Mediating History: The Map Guide to Independent Video by and About African Americans, Asian Americans, Latino, and Native American People

Mediating History: The Map Guide to Independent Video by and About African Americans, Asian Americans, Latino, and Native American People

by K.C. Carceral, Thomas Bernard
     
 

Independently-produced video, produced outside of mainstream commercial channels, provides a pool of shared imagery about the American past and the American people which is unique. The multiple voices, experiences, and perspectives represented in this diverse work are a rich resource for historical research and teaching. Many professors utilize video as supplementary…  See more details below

Overview

Independently-produced video, produced outside of mainstream commercial channels, provides a pool of shared imagery about the American past and the American people which is unique. The multiple voices, experiences, and perspectives represented in this diverse work are a rich resource for historical research and teaching. Many professors utilize video as supplementary material in the classroom, but despite the growing use of video in general, independently-produced works are among the least known and therefore least accessible resources.

Mediating History is designed to introduce historians to multicultural media as a resource in teaching, and provides and introduction to this work on three levels. First, each title entry includes an annotation and full filmographic information for over 125 selected video titles. Second, there are ten essays that provide background information on the themes and issues raised in the videos and suggestions for their introduction into history teaching. Finally, there is a guide to alternative media resources: journals, organizations, distributors, etc.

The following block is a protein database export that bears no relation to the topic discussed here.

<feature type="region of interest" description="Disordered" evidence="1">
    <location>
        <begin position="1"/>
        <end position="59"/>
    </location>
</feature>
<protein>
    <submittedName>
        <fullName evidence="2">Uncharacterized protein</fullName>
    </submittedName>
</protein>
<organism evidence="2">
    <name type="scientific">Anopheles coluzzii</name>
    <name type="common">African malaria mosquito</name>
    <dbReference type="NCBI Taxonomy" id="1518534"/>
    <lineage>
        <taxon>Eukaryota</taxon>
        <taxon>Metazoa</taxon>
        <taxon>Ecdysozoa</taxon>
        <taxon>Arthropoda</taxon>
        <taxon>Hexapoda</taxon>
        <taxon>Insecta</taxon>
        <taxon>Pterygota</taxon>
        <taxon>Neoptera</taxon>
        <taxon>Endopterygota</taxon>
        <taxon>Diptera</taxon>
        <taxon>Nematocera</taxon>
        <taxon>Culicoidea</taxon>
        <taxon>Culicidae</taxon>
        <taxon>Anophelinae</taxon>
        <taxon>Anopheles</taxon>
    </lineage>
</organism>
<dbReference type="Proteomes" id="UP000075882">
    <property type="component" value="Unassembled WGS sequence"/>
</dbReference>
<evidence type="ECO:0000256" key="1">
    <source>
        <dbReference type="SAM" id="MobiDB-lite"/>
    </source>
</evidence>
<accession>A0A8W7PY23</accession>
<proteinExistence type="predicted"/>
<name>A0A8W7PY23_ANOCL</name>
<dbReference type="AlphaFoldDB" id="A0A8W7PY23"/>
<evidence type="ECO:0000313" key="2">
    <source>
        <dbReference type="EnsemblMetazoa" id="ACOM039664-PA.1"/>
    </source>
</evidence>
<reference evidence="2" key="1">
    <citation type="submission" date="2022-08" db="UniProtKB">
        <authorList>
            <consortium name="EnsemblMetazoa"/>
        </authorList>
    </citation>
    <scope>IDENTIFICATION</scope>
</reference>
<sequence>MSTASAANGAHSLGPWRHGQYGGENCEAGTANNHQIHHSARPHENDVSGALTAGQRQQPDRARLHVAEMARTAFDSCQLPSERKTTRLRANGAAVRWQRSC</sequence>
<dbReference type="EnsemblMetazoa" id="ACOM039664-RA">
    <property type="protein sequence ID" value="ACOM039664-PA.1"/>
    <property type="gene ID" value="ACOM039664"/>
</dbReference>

The multicultural approach of this project is intended to enrich the teaching of history by introducing new evidence, diverse voices, and multiple perspectives that more fully describe complex historical and social realities.

The contributors to this guide are: Patricia Aufderheide (American University), Deidre Boyle (The New School for Social Research), Caryl Chin (Independent Curator), Cheryl Chisholm (Filmmaker), Kimberly Everett (Independent Producer), Lilian Jimenez (National Latino Film and Video Festival), Chon Noriega (University of New Mexico), Louise Spain (LaGuardia Community College, CUNY), and Elizabeth Weatherford (National Museum of the American Indidan, Smithsonian Institution).

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Product Details

ISBN-13:
9780814706206
Publisher:
New York University Press
Publication date:
08/28/1992
Pages:
148
Product dimensions:
6.00(w) x 9.00(h) x 9.21(d)

Meet the Author

Barbara Abrash is a teacher, administrator, and producer whose work focuses on the relationship between independent media and social history. She teaches in the graduate program in Public History at New York University.

Catherine Egan directs the Avery Fisher Center for music and Media at New York University. Her interest in building media collections and working with faculty to use video in more innovative and effective ways has involved her as a programmer, writer, and workshop presenter.

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